A new exhibition that examines Tottenham’s role in the fight against institutional racism is long overdue, write Angela Cobbinah
10 September, 2021 — By Angela Cobbinah
Broadwater Farm protesters. Photo: Robert Croma
IN 1986, a young man gave evidence to the official inquiry into the racial unrest that had led to the violent disturbances on the Broadwater Farm Estate in Tottenham the previous year.
He was Stafford Scott, a founder of the defence campaign for the Tottenham Three whose convictions for the murder of PC Keith Blakelock during the rioting would turn out to be classic miscarriages of justice.
That makes him more than qualified to be co-curating War Inna Babylon: The Community’s Struggle for Truths and Rights, a long-overdue exhibition examining a community’s response to institutional racism, especially that of the police.
Using Tottenham as its focus, the exhibition combines archival material, photographs, film and artworks to also show how the problems confronting black people in the 1970s and 80s reverberate on the present to leave lasting stains on community relations.
“Babylon” is a Rastafarian term referring to state oppression, demonstrated at its most egregious here by the grim roll call of those who have died in police custody. They include Cynthia Jarrett, whose death during a raid of her home on Broadwater Farm sparked off the events of 1985, and Mark Duggan, whose fatal shooting 10 years ago triggered several days of rioting.
It is sobering to learn that there have been 31 such “state-assisted deaths” since 2011.
Against the backdrop of the notorious stop and search “sus” laws of the day, 9,165 police officers were sent to the Broadwater Farm Estate in response to the unrest, and 271 homes raided.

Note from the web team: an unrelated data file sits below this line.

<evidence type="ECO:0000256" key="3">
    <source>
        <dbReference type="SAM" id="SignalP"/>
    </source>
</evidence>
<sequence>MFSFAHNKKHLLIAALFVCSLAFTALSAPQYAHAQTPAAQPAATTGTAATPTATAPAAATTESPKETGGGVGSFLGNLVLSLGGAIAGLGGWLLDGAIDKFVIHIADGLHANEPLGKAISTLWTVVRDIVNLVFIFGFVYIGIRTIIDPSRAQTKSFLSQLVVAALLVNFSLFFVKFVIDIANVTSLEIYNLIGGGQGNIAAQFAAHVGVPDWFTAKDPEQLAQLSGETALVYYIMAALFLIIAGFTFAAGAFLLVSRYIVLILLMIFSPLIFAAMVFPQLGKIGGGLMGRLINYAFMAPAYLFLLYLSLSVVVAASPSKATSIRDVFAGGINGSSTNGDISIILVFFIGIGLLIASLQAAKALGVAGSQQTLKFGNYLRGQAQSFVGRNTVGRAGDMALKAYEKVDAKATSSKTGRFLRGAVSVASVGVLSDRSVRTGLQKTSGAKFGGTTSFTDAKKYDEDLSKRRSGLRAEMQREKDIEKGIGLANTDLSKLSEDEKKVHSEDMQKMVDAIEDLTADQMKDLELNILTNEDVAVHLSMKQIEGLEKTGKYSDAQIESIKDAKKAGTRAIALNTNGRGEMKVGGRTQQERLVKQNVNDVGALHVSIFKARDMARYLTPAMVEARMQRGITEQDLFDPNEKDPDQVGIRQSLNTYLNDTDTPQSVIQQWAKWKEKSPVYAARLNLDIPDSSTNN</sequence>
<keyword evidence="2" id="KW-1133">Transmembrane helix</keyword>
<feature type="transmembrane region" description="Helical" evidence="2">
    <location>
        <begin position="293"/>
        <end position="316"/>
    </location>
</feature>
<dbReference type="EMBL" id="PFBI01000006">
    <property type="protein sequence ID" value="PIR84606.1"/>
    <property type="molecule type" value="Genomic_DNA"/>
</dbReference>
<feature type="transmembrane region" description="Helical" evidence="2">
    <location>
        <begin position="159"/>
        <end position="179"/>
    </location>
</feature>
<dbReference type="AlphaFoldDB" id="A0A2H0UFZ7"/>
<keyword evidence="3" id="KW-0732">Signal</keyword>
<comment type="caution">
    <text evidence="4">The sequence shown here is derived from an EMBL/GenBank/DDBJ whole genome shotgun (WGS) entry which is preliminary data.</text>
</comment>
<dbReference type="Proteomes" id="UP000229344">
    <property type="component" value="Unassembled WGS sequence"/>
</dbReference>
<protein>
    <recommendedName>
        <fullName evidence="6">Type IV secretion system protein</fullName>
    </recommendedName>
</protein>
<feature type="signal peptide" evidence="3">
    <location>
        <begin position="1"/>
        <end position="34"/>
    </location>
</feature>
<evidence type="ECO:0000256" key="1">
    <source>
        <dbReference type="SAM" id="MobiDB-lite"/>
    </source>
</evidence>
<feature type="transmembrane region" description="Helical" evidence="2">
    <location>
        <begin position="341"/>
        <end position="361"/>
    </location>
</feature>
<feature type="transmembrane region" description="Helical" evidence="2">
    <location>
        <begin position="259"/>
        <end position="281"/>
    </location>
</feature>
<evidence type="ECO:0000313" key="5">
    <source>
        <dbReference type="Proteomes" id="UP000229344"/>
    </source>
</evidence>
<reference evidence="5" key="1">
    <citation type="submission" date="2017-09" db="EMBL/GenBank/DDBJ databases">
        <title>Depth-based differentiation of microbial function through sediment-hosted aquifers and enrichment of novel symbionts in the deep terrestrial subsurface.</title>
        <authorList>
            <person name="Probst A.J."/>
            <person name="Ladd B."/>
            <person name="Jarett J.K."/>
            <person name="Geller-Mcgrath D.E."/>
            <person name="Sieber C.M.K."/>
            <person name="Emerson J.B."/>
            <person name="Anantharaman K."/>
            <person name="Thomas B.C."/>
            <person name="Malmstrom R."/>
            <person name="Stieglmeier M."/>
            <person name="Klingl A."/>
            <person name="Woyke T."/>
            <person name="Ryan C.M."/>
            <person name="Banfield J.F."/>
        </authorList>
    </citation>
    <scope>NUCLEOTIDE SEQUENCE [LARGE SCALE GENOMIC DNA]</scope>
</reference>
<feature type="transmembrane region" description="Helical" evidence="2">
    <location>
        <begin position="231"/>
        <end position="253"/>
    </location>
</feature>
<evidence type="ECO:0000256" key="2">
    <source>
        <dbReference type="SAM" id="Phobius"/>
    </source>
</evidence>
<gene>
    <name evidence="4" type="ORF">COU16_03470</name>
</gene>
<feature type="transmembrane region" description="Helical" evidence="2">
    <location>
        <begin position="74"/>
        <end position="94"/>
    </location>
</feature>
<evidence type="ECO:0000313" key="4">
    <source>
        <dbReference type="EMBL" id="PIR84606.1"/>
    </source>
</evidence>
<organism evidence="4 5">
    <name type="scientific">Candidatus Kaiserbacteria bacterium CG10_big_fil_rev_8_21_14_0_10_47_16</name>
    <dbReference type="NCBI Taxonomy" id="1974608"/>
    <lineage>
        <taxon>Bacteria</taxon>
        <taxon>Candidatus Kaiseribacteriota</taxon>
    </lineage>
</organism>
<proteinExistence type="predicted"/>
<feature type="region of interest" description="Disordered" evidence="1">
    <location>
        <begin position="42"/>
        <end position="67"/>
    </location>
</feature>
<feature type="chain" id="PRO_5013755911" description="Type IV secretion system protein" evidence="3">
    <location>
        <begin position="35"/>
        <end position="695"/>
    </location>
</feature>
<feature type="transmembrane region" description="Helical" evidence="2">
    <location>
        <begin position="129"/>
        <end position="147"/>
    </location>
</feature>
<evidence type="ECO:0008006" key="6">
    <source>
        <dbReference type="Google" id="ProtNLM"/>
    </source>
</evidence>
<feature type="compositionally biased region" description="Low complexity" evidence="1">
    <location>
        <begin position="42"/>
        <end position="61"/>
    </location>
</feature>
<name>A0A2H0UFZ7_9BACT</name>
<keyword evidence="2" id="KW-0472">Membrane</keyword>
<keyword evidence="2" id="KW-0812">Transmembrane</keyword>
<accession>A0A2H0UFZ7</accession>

The comments of Metropolitan Police chief Kenneth Newman, reproduced here, that people of Jamaican origin are “constitutionally disorderly” upped the ante, with a Daily Mail report on Blakelock’s killing screaming: “Everyone who was there that night is guilty.”
Documents relating to the three juveniles who were charged but subsequently acquitted of the murder are also among the extensive archival items on display.
In another segment, tribute is paid to Bernie Grant, the late Haringey MP whose support for the Broadwater Defence Campaign led him to be vilified by the press.
There is also an interesting aside on the Modernist architecture of the estate itself, built in 1967 but let down by a number of design faults so that it became hard to let.
The Broadwater Farm Youth Association, featured in a series of photographs, fought against its sink estate image to form a self-sustaining community with its own shops and services. It is from this crucible that Scott, of the campaign group Tottenham Rights, emerged.
The exhibition screens a number of films, including The Killing of Mark Duggan by Forensic Architecture and Menelik Shabazz’s historic Step Forward Youth and Blood Ah Go Run.
There are also video tributes from the “Five Families of Tottenham” whose loved ones have died following contact with the police. Vivid paintings by Garnet Dore and Kimathi Donkor also drive home the reality of state violence.
• War Inna Babylon: The Community’s Struggle for Truths and Rights is at the ICA, Pall Mall, SW1Y 5AH, until September 26. https://www.ica.art/exhibitions/war-inna-babylon